Whether you decide to go with endpoint PCR or qPCR you can find all you need in Solis BioDyne’s product list
Probably one of the hottest methods right now in the world of science is PCR (polymerase chain reaction). What started in 1983 as a simple method to amplify DNA now has many different variations and endless application possibilities. As of today, PCR reached the “golden standard” status and is the most applied method in molecular diagnostics with hard-to-beat accuracy and reliability. PCR is routinely applied in infectious disease diagnostics, but also genetic, oncology, prenatal screenings. We doubt that the PCR inventor would have ever guessed that this would become the method eventually transferring the whole healthcare industry. Today, using the same PCR reaction we are basically able to detect anything within minutes, which is a powerful and irreplaceable tool in the hands of medical professionals.
The most popular variations are probably the conventional PCR aka endpoint PCR and qPCR also known as real-time PCR or RT-PCR. To avoid any confusion, we are going with endpoint PCR and qPCR.
Both of these variations have a quite similar general mechanism. First, you need purified DNA (not mandatory, but recommended). The larger part of the PCR reaction occurs in three main steps, repeated around 20-40 times.
Denaturing of the DNA chains – DNA is heated to ~95 °C where the DNA double helix is separated into two individual DNA strands.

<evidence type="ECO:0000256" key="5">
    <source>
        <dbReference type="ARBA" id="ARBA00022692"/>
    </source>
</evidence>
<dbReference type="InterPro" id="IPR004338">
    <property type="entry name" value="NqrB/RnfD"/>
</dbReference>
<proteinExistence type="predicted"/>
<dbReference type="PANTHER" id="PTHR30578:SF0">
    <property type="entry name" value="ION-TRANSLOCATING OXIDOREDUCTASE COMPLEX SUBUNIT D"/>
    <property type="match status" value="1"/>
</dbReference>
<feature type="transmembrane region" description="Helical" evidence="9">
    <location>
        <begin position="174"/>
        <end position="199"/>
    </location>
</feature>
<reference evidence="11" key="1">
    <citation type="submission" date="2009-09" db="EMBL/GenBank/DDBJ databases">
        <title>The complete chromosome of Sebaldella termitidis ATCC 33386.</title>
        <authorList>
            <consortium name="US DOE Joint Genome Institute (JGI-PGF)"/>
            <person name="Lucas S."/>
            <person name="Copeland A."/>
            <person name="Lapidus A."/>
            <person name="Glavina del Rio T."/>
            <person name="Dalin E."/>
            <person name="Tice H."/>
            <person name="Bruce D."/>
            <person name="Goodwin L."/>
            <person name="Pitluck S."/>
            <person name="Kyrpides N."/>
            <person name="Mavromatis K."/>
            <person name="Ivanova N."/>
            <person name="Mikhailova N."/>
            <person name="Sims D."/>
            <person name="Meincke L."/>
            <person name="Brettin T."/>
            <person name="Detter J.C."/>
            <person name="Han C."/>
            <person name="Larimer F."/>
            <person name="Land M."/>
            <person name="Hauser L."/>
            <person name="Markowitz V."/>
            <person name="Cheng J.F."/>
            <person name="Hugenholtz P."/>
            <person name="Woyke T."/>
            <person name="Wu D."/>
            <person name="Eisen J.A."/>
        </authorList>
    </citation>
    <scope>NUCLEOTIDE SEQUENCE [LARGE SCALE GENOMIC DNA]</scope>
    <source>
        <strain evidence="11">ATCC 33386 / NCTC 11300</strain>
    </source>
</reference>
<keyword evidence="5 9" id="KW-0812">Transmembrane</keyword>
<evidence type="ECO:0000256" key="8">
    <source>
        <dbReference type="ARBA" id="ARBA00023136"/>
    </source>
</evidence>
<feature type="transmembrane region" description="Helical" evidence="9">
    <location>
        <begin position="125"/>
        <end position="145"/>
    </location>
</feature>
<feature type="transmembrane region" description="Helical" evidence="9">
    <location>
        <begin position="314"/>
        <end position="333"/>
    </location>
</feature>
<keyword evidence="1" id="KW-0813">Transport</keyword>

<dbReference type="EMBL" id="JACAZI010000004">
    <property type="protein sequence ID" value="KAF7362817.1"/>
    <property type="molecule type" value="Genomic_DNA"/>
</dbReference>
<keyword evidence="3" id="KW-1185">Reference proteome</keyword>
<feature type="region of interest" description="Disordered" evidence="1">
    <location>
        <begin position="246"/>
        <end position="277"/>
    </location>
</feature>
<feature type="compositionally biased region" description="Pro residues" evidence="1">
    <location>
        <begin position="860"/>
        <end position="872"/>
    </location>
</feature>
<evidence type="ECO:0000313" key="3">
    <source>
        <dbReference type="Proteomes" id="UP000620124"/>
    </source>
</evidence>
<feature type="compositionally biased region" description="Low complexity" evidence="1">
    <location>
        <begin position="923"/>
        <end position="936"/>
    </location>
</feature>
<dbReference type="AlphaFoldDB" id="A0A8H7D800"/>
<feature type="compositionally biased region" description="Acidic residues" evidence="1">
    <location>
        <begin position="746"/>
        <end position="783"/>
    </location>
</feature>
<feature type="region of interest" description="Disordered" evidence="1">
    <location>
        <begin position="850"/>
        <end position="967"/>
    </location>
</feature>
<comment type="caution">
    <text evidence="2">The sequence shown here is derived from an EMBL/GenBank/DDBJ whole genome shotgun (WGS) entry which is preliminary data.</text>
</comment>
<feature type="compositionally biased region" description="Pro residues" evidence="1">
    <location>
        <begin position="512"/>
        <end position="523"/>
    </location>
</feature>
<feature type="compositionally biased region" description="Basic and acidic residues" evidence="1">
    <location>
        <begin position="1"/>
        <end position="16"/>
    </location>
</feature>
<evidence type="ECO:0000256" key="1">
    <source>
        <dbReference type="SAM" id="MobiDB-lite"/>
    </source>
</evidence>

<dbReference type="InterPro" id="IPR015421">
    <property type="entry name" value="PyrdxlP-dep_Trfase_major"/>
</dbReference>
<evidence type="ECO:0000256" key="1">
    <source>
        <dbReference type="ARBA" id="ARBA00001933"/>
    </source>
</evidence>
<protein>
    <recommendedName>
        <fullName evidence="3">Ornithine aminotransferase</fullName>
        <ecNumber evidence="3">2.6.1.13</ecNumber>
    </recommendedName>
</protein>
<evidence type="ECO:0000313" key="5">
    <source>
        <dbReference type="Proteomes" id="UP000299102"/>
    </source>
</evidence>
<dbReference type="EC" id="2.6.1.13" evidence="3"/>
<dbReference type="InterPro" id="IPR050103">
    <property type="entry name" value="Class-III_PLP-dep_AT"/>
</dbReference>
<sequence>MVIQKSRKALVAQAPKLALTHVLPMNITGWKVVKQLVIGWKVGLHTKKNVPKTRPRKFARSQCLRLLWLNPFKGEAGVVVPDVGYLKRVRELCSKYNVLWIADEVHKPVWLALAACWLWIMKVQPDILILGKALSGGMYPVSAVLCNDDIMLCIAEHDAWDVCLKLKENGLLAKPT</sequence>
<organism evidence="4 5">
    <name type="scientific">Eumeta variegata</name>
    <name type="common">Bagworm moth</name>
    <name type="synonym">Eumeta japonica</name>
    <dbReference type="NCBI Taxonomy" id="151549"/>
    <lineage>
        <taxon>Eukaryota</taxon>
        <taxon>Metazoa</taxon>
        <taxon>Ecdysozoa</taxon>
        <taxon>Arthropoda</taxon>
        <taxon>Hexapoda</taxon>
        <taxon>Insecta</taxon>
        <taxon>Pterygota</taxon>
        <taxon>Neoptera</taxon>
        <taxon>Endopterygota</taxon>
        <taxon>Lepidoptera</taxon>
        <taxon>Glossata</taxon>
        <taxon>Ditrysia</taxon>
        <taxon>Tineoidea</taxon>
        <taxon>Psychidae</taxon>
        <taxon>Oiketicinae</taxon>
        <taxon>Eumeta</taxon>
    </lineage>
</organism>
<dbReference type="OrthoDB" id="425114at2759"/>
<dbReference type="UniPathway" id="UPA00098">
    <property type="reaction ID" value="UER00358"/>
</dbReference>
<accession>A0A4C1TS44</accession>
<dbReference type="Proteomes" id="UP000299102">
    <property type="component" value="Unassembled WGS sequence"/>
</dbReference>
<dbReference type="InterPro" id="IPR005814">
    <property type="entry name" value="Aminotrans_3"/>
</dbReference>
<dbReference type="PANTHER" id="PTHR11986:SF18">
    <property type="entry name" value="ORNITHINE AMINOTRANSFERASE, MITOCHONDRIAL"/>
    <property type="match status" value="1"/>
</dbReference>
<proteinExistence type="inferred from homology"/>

Annealing – the temperature is lowered to about 55°C so that the primers can attach to the individual strands.
Elongation (also used as an extension) – the temperature is once again raised to ~72 °C so that DNA polymerase can create a complementary strand to each DNA strand we had after the first step.
Differences between endpoint PCR and qPCR
There are of course differences between endpoint PCR and qPCR. Endpoint PCR is typically used for qualitative purposes to detect genomic fragments (if present or not). The results are analyzed at the end after all the PCR cycles have been completed. Agarose gel electrophoresis or hybridization-based microchip analysis is often applied for result analysis because it allows visualization of the results. There are also many variations to endpoint PCR – standard or fast cycling, regular or hot-start, etc. – which you have to pay attention to when choosing the right product for your experiment. (More information about that below.)
Then we have qPCR, which is mostly used for quantitative purposes to detect, quantify and characterize genomic fragments. Results are collected during the reaction in real-time with the help of fluorescent dyes or reporter probes. Compared with endpoint PCR, qPCR is less time-consuming, doesn’t require any messing around with agarose gel, and has a higher resolution. Like endpoint PCR it has many variations to consider: dye or probe, standard or fast, etc.
What to choose, PCR or qPCR?
If reading about the different mechanisms didn’t give you any clues as to which one you should use for your experiment, then here are a few examples that might make the choice a bit easier. You could use endpoint PCR if you are interested in cloning, genotyping, sequencing, finding if a certain disease is present in a patient, if a man is indeed the father, whether you are related to mummies or if a suspect did the crime.
If you are more interested in gene expression analysis, infectious diseases, cancer, food, and water safety (including GMOs) you should try qPCR. Of course, in most cases it is possible to use both, so the choice is really up to you.